From Princess To Rebel: Leia Princess of Alderaan Review

by Hunter Llenos, Reporter and Columnist

 

Synopsis

Sixteen-year-old Princess Leia Organa faces the most challenging task of her life so far: proving herself in the areas of body, mind, and heart to be formally named heir to the throne of Alderaan. She’s taking rigorous survival courses, practicing politics, and spearheading relief missions to worlds under Imperial control. But Leia has worries beyond her claim to the crown. Her parents, Breha and Bail, aren’t acting like themselves lately; they are distant and preoccupied, seemingly more concerned with throwing dinner parties for their allies in the Senate than they are with their own daughter. Determined to uncover her parents’ secrets, Leia starts down an increasingly dangerous path that puts her right under the watchful eye of the Empire. And when Leia discovers what her parents and their allies are planning behind closed doors, she finds herself facing what seems like an impossible choice: dedicate herself to the people of Alderaan including the man she loves, or to the galaxy at large, which is in desperate need of a rebel hero…

 

Review

For a character as iconic and memorable as Princess Leia Organa, Claudia Gray has shed a fresh yet, familiar light on the once young Space princess of Alderaan, and with the passing of everyones beloved Carrie Fisher this novel helps those who are long fans of the series, to spend some time with the Princess at a time before A New Hope. When we see our Princess at the age of sixteen, the empire is nearing completion of the death star, and the rebellion consists of only pockets throughout the galaxy. We see in this time period, the rise of the rebellion close to the perspective of its most prominent leaders like Mon Mothma, and Bail Organa as they forge alliances unbeknownst to the empire with worlds that see clearly, the heavy hand of the Emperor, as we also see all the misdealings that come with forming a galactic wide revolution, although, as much as we love the “wars” in “Star Wars” this book tells the story of a young Princess who was adopted at birth, but loved by her parents and the people she would one day represent (poor Alderaan).

  1. One thing to understand in Claudia Grays telling, is that it’s a story about a real family and how they connect with each other through a time of sacrifice. As Leia is busy with her royal challenges that are ritual for a princess of Alderaan to complete, for the body she has to climb the top of one of the tallest mountains on Alderaan, but she sees that her mother is busy bookkeeping and constantly planning banquets, and her father preoccupied with his duties as viceroy. Never, growing up had Leia felt this space between them; feeling for the first time, truly alone.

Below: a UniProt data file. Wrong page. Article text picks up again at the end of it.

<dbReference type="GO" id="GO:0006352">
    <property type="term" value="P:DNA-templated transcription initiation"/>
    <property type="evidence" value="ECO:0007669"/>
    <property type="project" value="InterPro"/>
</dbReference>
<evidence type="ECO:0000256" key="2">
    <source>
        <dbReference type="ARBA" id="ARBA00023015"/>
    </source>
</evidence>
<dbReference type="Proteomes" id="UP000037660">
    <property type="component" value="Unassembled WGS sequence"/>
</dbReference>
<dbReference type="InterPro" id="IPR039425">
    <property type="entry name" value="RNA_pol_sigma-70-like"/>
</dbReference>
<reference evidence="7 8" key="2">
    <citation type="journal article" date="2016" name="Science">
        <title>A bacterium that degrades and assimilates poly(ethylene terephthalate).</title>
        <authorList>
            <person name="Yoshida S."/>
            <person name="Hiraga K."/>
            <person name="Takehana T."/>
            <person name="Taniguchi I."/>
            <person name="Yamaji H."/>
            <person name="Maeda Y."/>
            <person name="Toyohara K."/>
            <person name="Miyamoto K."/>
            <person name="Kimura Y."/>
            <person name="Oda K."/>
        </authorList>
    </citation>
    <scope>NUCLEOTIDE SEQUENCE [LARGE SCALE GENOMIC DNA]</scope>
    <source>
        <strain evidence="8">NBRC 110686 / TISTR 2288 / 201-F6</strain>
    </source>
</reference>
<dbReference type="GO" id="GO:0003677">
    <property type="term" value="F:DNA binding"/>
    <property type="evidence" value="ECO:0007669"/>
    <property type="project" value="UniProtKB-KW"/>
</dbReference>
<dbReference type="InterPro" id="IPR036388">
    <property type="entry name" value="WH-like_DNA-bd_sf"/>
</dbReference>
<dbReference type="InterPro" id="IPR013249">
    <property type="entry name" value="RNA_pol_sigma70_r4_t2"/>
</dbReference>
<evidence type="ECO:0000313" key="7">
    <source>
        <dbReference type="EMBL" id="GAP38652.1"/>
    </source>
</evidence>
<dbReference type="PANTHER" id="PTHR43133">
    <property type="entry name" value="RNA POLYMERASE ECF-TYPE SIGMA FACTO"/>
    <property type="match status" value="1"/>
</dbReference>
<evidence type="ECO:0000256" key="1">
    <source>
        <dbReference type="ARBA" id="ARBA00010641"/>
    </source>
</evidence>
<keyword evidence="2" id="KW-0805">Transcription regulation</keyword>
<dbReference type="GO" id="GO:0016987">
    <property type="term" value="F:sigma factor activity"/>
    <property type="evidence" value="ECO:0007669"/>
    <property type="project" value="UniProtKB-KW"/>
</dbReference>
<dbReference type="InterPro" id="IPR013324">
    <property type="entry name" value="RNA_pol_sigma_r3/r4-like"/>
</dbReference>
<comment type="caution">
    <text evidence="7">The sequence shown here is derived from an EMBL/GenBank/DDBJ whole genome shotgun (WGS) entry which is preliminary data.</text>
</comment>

This feeling brings Leia to care desperately about proving herself to her parents and her people which encourages her to choose her first mission of heart, offering aid to the people of Wobani who are greatly impoverished and in need of medicine, at no fault other than the empire. Upon arriving to Wobani she finally sees for the first time what the empire is capable of, a land once flourishing with farmland and creatures of the like, has now been muddied and trampled on leaving no green lush lands. As she starts to unload the supplies of food and medicine she sees the Wobani people running desperately toward her. Seeing the state they were in  gives Leia a feeling of despair, and knows that her efforts won’t be enough, until she gets an idea to transport as many Wobanis as she could off world. Needing permission from an imperial officer, she is given a straight answer, “no”. To where Leia chooses to abide by the rules, but finds herself a loophole.

Having fooled the officer, Leia and her ship full of refugees head back to Alderaan. Upon landing they are greeted by the Queen herself who happily greets the Wobanis, but asks to speak to her daughter alone. Leia learns that her actions have not only put her people in jeopardy, but has made the people of Wobani worse off. The empire doesn’t take light of being tricked, Breha explains to her daughter. Leia’s spine shivers at the thought of her actions putting the people of Wobani in even more danger. Leia regretting her actions has yet to realize that the empire is now drawing their attention toward Alderaan, Grand Moff Tarkin in particular, being the most suspicious.